ACUMEN Spring 2022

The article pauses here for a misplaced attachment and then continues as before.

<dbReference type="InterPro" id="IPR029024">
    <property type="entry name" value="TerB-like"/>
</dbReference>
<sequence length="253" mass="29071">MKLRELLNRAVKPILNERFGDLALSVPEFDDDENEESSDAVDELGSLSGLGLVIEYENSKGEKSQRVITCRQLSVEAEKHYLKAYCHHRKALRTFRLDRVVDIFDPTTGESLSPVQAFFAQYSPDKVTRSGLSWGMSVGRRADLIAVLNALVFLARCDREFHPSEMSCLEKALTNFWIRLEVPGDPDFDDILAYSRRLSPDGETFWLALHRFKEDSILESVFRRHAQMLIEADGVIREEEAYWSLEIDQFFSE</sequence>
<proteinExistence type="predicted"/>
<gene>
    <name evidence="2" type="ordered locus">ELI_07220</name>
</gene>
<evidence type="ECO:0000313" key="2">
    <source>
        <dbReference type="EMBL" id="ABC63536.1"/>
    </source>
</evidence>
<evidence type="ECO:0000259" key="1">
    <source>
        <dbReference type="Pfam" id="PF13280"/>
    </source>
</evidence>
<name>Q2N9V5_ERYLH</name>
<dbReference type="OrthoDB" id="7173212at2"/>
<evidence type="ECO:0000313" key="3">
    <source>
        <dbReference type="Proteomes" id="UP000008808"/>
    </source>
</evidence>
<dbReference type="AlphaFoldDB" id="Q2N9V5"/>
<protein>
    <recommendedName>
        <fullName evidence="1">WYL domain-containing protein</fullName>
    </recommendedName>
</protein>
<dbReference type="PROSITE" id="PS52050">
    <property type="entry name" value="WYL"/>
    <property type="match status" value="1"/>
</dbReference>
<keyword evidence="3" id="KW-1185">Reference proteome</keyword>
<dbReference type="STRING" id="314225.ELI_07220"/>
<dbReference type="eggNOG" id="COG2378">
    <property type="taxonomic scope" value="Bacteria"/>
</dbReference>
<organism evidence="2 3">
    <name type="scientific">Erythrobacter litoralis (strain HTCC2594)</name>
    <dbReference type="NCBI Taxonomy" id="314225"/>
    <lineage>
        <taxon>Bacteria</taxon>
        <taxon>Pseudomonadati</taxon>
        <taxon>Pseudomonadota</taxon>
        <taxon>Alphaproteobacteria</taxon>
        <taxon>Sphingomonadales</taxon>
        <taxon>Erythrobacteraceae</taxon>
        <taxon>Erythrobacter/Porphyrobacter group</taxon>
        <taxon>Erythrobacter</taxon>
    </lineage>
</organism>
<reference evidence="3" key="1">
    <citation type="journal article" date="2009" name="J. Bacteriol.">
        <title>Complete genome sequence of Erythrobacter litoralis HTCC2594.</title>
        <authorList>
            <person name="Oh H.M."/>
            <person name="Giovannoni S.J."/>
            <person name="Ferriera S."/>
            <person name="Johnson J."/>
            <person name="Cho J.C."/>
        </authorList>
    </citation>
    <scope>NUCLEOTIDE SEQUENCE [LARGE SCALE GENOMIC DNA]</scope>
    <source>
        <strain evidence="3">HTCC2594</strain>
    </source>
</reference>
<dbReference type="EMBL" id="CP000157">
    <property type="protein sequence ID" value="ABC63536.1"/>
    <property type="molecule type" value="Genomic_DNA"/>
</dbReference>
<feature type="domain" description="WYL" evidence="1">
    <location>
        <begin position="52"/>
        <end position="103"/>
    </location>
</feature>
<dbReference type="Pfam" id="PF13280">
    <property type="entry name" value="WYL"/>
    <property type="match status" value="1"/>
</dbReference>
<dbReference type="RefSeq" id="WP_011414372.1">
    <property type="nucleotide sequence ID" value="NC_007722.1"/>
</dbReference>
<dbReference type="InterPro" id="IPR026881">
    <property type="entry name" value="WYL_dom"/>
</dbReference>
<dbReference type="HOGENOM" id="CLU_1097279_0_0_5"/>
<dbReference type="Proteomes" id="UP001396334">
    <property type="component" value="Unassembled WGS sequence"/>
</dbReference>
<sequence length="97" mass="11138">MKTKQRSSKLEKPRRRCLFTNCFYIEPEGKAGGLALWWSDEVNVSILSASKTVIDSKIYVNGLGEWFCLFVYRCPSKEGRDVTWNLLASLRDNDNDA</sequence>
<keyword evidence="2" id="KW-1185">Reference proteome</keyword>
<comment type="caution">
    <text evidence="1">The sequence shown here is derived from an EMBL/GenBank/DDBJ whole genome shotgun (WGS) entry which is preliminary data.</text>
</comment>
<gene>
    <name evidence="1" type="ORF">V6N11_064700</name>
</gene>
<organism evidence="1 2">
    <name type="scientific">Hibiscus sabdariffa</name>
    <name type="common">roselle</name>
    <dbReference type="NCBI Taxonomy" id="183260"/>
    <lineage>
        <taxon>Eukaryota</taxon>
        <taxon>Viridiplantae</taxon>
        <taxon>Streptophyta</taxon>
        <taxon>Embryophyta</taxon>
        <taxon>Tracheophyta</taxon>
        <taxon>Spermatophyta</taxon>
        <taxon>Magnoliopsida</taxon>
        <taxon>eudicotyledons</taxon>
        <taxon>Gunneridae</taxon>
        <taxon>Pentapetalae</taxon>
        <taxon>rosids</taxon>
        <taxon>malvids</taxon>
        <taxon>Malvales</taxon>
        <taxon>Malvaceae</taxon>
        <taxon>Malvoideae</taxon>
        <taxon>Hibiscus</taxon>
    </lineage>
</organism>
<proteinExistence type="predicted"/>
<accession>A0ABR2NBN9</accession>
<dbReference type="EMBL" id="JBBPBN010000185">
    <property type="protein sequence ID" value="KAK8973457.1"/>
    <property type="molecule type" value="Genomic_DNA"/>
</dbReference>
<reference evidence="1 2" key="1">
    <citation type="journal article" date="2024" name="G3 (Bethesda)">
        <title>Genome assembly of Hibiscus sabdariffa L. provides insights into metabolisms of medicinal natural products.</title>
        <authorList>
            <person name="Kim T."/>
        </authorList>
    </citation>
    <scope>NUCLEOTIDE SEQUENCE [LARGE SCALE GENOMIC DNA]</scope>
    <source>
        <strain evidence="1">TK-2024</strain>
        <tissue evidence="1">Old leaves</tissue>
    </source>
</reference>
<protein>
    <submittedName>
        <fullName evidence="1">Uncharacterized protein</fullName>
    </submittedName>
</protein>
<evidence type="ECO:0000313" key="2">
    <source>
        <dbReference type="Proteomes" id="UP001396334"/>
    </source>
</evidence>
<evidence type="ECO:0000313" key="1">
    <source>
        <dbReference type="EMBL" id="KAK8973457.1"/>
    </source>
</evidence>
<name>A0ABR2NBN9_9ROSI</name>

COLLEGE OF ARTS AND SCIENCES 9 equations to describe the dynamics of large complex ecological networks, and the goal there is to understand the relationship between complexity and stability in large ecosystems. “With first-passage percolation, think of water drops on a stone. The water molecules pass through the pores inside the stone at a certain speed, which can be modeled mathematically by some random variables. Eventually, the shape of the wet area will displace some pattern,” says Tang, assistant professor of mathematics. “And in the other project, consider atoms in an alloy, and they each interact with other atoms that are nearby. “Generally speaking, my research focuses on how simple rules between those particles at the microscopic scale may give you dramatically different behavior, when a parameter changes only a little bit. In statistical physics, this is called phase transition,” Tang says. “For example, in the spin glass model that I am studying, temperature is a critical parameter. In this model, when temperature is low, the atoms will prefer to stay in one or a few low-energy states and the metal will display some magnetic feature. When temperature is higher, the atoms will lose such preference and may rearrange themselves arbitrarily. And eventually, the metal is no longer magnetic.” The results obtained from these projects are not only important in probability theory, but also have wide applications in other branches of sciences, such as biology, statistical physics and data sciences. POLITICAL SCIENCE ETHICALLY CHALLENGED Private equity (PE) firms have one overarching goal: provide themselves and their investors with outsized profits, usually within four to six years of buying a company, then sell. PE has pervaded all aspects of our lives, from what we eat and drink and how we communicate to the retail outlets where we purchase food, toys, clothing and office supplies. Political scientist Laura Katz Olson, distinguished professor of political science, explores this highly secretive industry and their infiltration into the American health care system. In her latest book, Ethically Challenged: Private Equity Storms US Health Care, Olson examines the industry’s history, strategies and recent penetration into health services. She probes several areas, including specialized physician practices; dentistry; home health care and hospice; substance abuse and eating disorders; autism spectrum disorders; and emergency medical transportation. She says PE firms are acquiring relatively small businesses in these sectors and consolidating them, which has led to monopoly control, higher medical costs and lower quality of care. “Private equity firms are mostly interested in highly functioning companies,” she says. “Only a few specialize in failing places. They want ones that have good revenue flow because the magic sauce for massive earnings, if I can put it that way, is leveraged buyouts. They rely on piling huge debts on their investment targets, generally 70 percent or more of the purchase price. The PE firm only puts in roughly 2 percent of the actual equity. Their limited partners, which are usually public pension funds, put in the rest.” And, even better for the PE executives, Olson says, the monetary obligations are placed on the investee establishments, which are then solely liable for repaying them. As targets pay off what is owed, the equity value for PE firms climbs. PE managers often bleed the operations of the places they own to optimize the cash flow. In consequence, the cash-strapped businesses may have insufficient funds for their labor force, equipment modernization, technical innovations, R&D and other essential needs. “They’re taking over eating disorder enterprises, hospital emergency rooms, autism treatment facilities, dialysis centers,” she says. “If you are addicted to opioids, don’t be surprised if private equity is your treatment center or if it owns the ambulance or helicopter picking you up at a crash site.” PE investment in health care has significant implications for the type and quality of medical services we receive, the nature of our health care delivery system and for competition and prices in health care markets. Olson’s book is the first one to comprehensively address the issue. MICHAEL AUSTIN / THEISPOT.COM